Do motorist-assistance systems like GM’s OnStar feed data to auto insurers, resulting in higher premiums for some drivers?

A south Florida man says indeed, they do, and has filed a proposed class-action lawsuit against General Motors and LexisNexis Risk Solutions, claiming his premiums shot up after “erroneous” information was illegally supplied to insurance carriers.

Romeo Chicco, of Palm Beach County, claims he never signed up for the OnStar system, which monitors driving and can alerts authorities in case of an accident. Nor did he agree to let LexisNexis share his driving data.

“Plaintiff is informed and believes that General Motors and OnStar sold and/or shared Plaintiff’s driving data without his knowledge or consent,” reads the complaint, filed in the U.S. District Court for Southern Florida. “This uncontextualized, misleading, and personal driving information on Plaintiff’s consumer disclosure harms Plaintiff’s ability to purchase car insurance. Moreover, notwithstanding the extreme frustration and dissatisfaction with the entire ordeal, these disclosures harm Plaintiff’s solitude and peace of mind.”

The suit follows reports in the New York Times and the New York Post this week that some makes of vehicles are secretly spying on drivers and affecting their insurance rates. LexisNexis officials could not be reached for comment by Insurance Journal Friday morning, and the defendants have not yet filed an answer to the March 13 complaint. A spokeswoman for GM told the Times that the manufacturer was reviewing the complaint, and noted that the OnStar privacy statement mentions that data may be shared.

Driver tracking systems have been offered by auto insurers for years, through smart phone apps or through devices placed in vehicles. But these ostensibly require consumer consent to be activated. Chicco’s attorneys argue that he purposefully avoided consenting to OnStar data sharing, yet was enrolled anyway through deceptive practices.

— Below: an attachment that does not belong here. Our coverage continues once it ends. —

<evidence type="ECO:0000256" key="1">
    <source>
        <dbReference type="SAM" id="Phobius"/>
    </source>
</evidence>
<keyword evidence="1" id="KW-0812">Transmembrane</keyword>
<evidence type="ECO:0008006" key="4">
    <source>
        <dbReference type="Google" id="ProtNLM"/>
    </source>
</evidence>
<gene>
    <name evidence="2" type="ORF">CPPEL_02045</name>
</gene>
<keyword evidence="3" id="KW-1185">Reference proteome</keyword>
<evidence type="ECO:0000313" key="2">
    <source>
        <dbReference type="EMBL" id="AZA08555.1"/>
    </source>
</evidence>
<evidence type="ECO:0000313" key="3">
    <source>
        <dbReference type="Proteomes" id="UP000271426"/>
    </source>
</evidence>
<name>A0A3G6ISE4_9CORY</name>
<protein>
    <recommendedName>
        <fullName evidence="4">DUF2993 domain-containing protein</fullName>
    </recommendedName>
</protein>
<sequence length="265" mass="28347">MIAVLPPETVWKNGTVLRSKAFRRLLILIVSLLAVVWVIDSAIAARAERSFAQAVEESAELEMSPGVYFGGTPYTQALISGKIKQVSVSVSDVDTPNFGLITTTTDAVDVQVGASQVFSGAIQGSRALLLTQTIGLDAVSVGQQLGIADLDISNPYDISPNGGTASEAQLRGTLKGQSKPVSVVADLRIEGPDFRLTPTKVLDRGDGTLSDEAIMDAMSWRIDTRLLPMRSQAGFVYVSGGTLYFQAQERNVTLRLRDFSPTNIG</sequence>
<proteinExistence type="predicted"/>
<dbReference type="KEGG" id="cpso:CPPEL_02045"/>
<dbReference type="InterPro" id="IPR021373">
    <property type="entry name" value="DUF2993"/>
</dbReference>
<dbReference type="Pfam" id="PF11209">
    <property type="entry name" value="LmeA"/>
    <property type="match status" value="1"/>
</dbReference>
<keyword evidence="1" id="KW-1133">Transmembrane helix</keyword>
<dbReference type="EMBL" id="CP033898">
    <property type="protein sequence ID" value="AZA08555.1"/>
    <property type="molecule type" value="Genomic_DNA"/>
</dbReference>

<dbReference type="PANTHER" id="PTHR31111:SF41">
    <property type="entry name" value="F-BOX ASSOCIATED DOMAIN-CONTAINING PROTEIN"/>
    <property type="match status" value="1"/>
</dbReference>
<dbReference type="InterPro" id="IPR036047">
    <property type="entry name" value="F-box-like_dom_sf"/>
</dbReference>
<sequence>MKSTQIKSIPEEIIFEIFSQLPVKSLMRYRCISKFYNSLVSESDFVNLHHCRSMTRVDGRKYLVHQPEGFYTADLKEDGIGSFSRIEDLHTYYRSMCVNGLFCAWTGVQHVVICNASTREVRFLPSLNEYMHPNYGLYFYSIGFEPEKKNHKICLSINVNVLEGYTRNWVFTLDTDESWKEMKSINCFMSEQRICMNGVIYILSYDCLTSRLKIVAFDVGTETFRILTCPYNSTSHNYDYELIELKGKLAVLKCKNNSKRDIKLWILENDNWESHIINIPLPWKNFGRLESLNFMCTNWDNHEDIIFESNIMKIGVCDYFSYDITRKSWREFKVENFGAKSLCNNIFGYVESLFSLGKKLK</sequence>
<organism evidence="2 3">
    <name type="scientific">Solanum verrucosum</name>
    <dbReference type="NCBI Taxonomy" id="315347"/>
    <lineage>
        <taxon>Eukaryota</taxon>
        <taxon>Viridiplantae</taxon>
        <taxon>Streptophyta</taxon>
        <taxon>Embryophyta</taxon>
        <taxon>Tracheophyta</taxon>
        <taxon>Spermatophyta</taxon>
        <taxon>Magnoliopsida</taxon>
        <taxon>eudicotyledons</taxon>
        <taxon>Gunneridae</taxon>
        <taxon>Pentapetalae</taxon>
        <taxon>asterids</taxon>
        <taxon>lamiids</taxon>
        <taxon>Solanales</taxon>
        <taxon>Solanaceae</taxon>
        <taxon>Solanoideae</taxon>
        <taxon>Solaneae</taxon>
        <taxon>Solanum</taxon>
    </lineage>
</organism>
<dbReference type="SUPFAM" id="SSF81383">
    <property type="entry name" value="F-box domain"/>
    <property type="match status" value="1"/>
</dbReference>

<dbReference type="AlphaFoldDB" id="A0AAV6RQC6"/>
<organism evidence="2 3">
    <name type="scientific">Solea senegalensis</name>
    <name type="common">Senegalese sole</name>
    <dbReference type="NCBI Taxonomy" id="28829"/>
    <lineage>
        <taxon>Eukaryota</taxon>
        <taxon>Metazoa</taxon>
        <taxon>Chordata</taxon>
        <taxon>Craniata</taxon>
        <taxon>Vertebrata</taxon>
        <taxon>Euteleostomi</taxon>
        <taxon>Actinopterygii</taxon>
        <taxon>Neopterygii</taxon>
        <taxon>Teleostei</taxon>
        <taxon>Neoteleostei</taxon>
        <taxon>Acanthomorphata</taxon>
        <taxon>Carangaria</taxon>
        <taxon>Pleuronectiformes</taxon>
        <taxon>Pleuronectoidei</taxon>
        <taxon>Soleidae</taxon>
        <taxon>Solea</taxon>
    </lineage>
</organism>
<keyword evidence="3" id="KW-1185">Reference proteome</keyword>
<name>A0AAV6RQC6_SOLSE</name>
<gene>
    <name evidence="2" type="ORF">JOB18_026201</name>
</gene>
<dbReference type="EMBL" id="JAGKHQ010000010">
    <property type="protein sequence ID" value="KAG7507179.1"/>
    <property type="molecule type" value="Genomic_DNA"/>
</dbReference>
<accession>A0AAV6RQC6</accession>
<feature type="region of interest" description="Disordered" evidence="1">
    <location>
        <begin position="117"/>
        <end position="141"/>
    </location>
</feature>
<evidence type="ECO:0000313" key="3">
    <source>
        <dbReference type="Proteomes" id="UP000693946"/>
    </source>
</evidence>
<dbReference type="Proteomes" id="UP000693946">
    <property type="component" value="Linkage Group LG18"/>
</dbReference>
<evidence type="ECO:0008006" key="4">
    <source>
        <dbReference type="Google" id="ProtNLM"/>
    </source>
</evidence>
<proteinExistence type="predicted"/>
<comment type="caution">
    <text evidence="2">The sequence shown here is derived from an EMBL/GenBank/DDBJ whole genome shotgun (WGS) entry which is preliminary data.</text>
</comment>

After several telephone calls to GM, OnStar and LexisNexis, Chicco said an OnStar representative told him that the firm has an “internal arrangement” with insurance companies. Insurers were not named in the suit.

The suit maintains that Chicco became aware of the alleged data sharing two years after he purchased a Cadillac from a Delray Beach dealer in 2021. In 2023, his longtime insurance carrier notified him that it was no longer writing in Florida. He said he then contacted several other carriers, but all of them rejected his business.

Finally, he called Liberty Mutual Insurance Co., and a representative there told him that he had been denied coverage due to information in his LexisNexis report. A local agent later helped Chicco obtain coverage, but his premium was nearly double his previous amount.

“Plaintiff would not have even bought the Cadillac vehicle to begin with had he known of this grave invasion of privacy,” the lawsuit notes.

The suit claims that GM and LexisNexis violated state and federal statutes, including the Fair Credit Reporting Act, Florida’s Deceptive and Unfair Trade Practices Act, and privacy laws.

Florida Secretary of State records show that a Romeo Chicco is a well-known businessman in Boynton Beach and head of a payroll services company.

The complaint can be seen here.